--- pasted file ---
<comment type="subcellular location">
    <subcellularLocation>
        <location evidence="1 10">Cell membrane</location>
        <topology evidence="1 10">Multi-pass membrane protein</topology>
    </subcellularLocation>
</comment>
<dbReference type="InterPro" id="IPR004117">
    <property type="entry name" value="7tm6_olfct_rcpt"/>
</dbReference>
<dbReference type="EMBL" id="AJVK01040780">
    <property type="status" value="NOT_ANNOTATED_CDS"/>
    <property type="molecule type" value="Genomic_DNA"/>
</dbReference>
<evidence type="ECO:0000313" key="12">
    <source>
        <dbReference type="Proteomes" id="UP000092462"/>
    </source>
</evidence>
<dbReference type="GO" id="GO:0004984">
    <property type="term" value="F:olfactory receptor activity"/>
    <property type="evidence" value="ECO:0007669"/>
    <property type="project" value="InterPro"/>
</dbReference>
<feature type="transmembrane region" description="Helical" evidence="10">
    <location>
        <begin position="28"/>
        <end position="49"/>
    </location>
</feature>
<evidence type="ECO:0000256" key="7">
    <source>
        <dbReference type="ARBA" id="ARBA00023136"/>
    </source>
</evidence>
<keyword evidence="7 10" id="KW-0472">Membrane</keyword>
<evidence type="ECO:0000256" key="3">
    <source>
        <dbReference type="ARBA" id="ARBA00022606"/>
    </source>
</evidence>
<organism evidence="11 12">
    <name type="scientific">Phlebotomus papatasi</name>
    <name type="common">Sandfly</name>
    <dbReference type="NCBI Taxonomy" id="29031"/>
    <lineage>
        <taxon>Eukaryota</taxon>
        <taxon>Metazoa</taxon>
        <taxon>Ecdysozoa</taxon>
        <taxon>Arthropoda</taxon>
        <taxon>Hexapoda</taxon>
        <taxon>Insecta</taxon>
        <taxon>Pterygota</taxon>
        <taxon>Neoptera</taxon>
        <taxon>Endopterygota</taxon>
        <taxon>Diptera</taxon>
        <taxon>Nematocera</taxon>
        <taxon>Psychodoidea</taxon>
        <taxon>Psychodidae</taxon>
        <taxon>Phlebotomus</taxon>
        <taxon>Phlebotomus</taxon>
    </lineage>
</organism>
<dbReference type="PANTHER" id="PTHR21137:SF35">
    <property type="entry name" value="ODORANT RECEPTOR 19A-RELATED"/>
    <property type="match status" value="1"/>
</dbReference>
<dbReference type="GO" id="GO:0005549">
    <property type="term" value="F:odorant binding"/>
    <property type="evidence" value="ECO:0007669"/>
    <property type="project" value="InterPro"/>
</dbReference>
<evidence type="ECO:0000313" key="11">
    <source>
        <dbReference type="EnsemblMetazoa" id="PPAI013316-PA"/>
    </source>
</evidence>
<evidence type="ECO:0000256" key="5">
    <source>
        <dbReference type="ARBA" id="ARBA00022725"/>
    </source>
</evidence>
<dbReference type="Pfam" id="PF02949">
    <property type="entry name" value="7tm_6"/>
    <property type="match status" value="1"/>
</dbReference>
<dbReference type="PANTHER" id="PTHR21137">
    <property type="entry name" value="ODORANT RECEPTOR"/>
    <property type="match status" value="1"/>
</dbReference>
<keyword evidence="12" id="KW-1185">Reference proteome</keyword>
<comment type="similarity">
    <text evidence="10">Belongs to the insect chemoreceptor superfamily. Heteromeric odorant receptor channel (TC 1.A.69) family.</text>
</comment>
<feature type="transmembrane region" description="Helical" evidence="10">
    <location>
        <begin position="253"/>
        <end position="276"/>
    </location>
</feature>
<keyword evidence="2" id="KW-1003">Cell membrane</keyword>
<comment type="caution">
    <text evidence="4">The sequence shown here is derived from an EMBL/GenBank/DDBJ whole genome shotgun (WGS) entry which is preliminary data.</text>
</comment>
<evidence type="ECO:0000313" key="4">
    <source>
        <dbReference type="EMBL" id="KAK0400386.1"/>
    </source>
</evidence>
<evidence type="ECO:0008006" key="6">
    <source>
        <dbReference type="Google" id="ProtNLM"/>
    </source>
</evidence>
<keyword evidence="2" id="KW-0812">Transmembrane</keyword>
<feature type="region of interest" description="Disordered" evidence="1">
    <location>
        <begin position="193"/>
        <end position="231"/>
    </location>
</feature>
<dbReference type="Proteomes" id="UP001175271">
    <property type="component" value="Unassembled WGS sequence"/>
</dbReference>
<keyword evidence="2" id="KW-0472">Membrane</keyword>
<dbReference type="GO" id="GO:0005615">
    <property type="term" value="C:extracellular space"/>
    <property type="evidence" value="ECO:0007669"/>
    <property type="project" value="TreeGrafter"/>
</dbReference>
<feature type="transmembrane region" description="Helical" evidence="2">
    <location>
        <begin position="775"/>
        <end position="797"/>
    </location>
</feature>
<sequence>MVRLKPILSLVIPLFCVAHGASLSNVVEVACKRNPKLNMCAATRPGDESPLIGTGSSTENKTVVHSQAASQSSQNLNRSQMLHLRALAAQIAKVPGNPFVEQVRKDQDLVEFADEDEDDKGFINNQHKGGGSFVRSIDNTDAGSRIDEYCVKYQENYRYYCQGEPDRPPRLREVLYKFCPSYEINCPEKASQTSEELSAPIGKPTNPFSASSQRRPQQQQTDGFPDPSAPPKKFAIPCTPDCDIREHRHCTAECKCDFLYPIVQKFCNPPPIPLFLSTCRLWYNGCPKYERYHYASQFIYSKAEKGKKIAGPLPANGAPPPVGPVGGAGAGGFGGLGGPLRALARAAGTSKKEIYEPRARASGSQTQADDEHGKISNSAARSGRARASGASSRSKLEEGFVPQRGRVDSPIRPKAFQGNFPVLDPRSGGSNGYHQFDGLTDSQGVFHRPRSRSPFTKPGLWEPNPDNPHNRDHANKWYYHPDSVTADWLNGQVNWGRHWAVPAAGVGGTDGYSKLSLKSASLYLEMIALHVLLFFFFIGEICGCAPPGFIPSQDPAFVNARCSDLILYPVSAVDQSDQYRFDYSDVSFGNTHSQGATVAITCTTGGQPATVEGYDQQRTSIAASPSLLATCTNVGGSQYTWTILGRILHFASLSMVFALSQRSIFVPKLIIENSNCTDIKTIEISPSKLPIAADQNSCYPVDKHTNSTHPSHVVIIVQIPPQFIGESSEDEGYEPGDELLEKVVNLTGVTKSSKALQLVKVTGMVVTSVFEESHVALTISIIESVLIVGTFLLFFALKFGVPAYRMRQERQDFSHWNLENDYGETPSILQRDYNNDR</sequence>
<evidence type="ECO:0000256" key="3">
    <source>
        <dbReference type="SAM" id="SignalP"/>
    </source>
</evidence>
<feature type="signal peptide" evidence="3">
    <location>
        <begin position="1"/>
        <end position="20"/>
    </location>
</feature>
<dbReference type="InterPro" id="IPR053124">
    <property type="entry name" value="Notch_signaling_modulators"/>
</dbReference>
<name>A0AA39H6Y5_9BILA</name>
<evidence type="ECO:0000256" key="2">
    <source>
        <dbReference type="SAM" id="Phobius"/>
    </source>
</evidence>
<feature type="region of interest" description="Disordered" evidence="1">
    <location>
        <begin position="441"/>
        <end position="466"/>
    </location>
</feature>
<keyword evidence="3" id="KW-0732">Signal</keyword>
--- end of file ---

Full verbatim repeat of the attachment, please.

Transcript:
<comment type="subcellular location">
    <subcellularLocation>
        <location evidence="1 10">Cell membrane</location>
        <topology evidence="1 10">Multi-pass membrane protein</topology>
    </subcellularLocation>
</comment>
<dbReference type="InterPro" id="IPR004117">
    <property type="entry name" value="7tm6_olfct_rcpt"/>
</dbReference>
<dbReference type="EMBL" id="AJVK01040780">
    <property type="status" value="NOT_ANNOTATED_CDS"/>
    <property type="molecule type" value="Genomic_DNA"/>
</dbReference>
<evidence type="ECO:0000313" key="12">
    <source>
        <dbReference type="Proteomes" id="UP000092462"/>
    </source>
</evidence>
<dbReference type="GO" id="GO:0004984">
    <property type="term" value="F:olfactory receptor activity"/>
    <property type="evidence" value="ECO:0007669"/>
    <property type="project" value="InterPro"/>
</dbReference>
<feature type="transmembrane region" description="Helical" evidence="10">
    <location>
        <begin position="28"/>
        <end position="49"/>
    </location>
</feature>
<evidence type="ECO:0000256" key="7">
    <source>
        <dbReference type="ARBA" id="ARBA00023136"/>
    </source>
</evidence>
<keyword evidence="7 10" id="KW-0472">Membrane</keyword>
<evidence type="ECO:0000256" key="3">
    <source>
        <dbReference type="ARBA" id="ARBA00022606"/>
    </source>
</evidence>
<organism evidence="11 12">
    <name type="scientific">Phlebotomus papatasi</name>
    <name type="common">Sandfly</name>
    <dbReference type="NCBI Taxonomy" id="29031"/>
    <lineage>
        <taxon>Eukaryota</taxon>
        <taxon>Metazoa</taxon>
        <taxon>Ecdysozoa</taxon>
        <taxon>Arthropoda</taxon>
        <taxon>Hexapoda</taxon>
        <taxon>Insecta</taxon>
        <taxon>Pterygota</taxon>
        <taxon>Neoptera</taxon>
        <taxon>Endopterygota</taxon>
        <taxon>Diptera</taxon>
        <taxon>Nematocera</taxon>
        <taxon>Psychodoidea</taxon>
        <taxon>Psychodidae</taxon>
        <taxon>Phlebotomus</taxon>
        <taxon>Phlebotomus</taxon>
    </lineage>
</organism>
<dbReference type="PANTHER" id="PTHR21137:SF35">
    <property type="entry name" value="ODORANT RECEPTOR 19A-RELATED"/>
    <property type="match status" value="1"/>
</dbReference>
<dbReference type="GO" id="GO:0005549">
    <property type="term" value="F:odorant binding"/>
    <property type="evidence" value="ECO:0007669"/>
    <property type="project" value="InterPro"/>
</dbReference>
<evidence type="ECO:0000313" key="11">
    <source>
        <dbReference type="EnsemblMetazoa" id="PPAI013316-PA"/>
    </source>
</evidence>
<evidence type="ECO:0000256" key="5">
    <source>
        <dbReference type="ARBA" id="ARBA00022725"/>
    </source>
</evidence>
<dbReference type="Pfam" id="PF02949">
    <property type="entry name" value="7tm_6"/>
    <property type="match status" value="1"/>
</dbReference>
<dbReference type="PANTHER" id="PTHR21137">
    <property type="entry name" value="ODORANT RECEPTOR"/>
    <property type="match status" value="1"/>
</dbReference>
<keyword evidence="12" id="KW-1185">Reference proteome</keyword>
<comment type="similarity">
    <text evidence="10">Belongs to the insect chemoreceptor superfamily. Heteromeric odorant receptor channel (TC 1.A.69) family.</text>
</comment>
<feature type="transmembrane region" description="Helical" evidence="10">
    <location>
        <begin position="253"/>
        <end position="276"/>
    </location>
</feature>
<keyword evidence="2" id="KW-1003">Cell membrane</keyword>
<comment type="caution">
    <text evidence="4">The sequence shown here is derived from an EMBL/GenBank/DDBJ whole genome shotgun (WGS) entry which is preliminary data.</text>
</comment>
<evidence type="ECO:0000313" key="4">
    <source>
        <dbReference type="EMBL" id="KAK0400386.1"/>
    </source>
</evidence>
<evidence type="ECO:0008006" key="6">
    <source>
        <dbReference type="Google" id="ProtNLM"/>
    </source>
</evidence>
<keyword evidence="2" id="KW-0812">Transmembrane</keyword>
<feature type="region of interest" description="Disordered" evidence="1">
    <location>
        <begin position="193"/>
        <end position="231"/>
    </location>
</feature>
<dbReference type="Proteomes" id="UP001175271">
    <property type="component" value="Unassembled WGS sequence"/>
</dbReference>
<keyword evidence="2" id="KW-0472">Membrane</keyword>
<dbReference type="GO" id="GO:0005615">
    <property type="term" value="C:extracellular space"/>
    <property type="evidence" value="ECO:0007669"/>
    <property type="project" value="TreeGrafter"/>
</dbReference>
<feature type="transmembrane region" description="Helical" evidence="2">
    <location>
        <begin position="775"/>
        <end position="797"/>
    </location>
</feature>
<sequence>MVRLKPILSLVIPLFCVAHGASLSNVVEVACKRNPKLNMCAATRPGDESPLIGTGSSTENKTVVHSQAASQSSQNLNRSQMLHLRALAAQIAKVPGNPFVEQVRKDQDLVEFADEDEDDKGFINNQHKGGGSFVRSIDNTDAGSRIDEYCVKYQENYRYYCQGEPDRPPRLREVLYKFCPSYEINCPEKASQTSEELSAPIGKPTNPFSASSQRRPQQQQTDGFPDPSAPPKKFAIPCTPDCDIREHRHCTAECKCDFLYPIVQKFCNPPPIPLFLSTCRLWYNGCPKYERYHYASQFIYSKAEKGKKIAGPLPANGAPPPVGPVGGAGAGGFGGLGGPLRALARAAGTSKKEIYEPRARASGSQTQADDEHGKISNSAARSGRARASGASSRSKLEEGFVPQRGRVDSPIRPKAFQGNFPVLDPRSGGSNGYHQFDGLTDSQGVFHRPRSRSPFTKPGLWEPNPDNPHNRDHANKWYYHPDSVTADWLNGQVNWGRHWAVPAAGVGGTDGYSKLSLKSASLYLEMIALHVLLFFFFIGEICGCAPPGFIPSQDPAFVNARCSDLILYPVSAVDQSDQYRFDYSDVSFGNTHSQGATVAITCTTGGQPATVEGYDQQRTSIAASPSLLATCTNVGGSQYTWTILGRILHFASLSMVFALSQRSIFVPKLIIENSNCTDIKTIEISPSKLPIAADQNSCYPVDKHTNSTHPSHVVIIVQIPPQFIGESSEDEGYEPGDELLEKVVNLTGVTKSSKALQLVKVTGMVVTSVFEESHVALTISIIESVLIVGTFLLFFALKFGVPAYRMRQERQDFSHWNLENDYGETPSILQRDYNNDR</sequence>
<evidence type="ECO:0000256" key="3">
    <source>
        <dbReference type="SAM" id="SignalP"/>
    </source>
</evidence>
<feature type="signal peptide" evidence="3">
    <location>
        <begin position="1"/>
        <end position="20"/>
    </location>
</feature>
<dbReference type="InterPro" id="IPR053124">
    <property type="entry name" value="Notch_signaling_modulators"/>
</dbReference>
<name>A0AA39H6Y5_9BILA</name>
<evidence type="ECO:0000256" key="2">
    <source>
        <dbReference type="SAM" id="Phobius"/>
    </source>
</evidence>
<feature type="region of interest" description="Disordered" evidence="1">
    <location>
        <begin position="441"/>
        <end position="466"/>
    </location>
</feature>
<keyword evidence="3" id="KW-0732">Signal</keyword>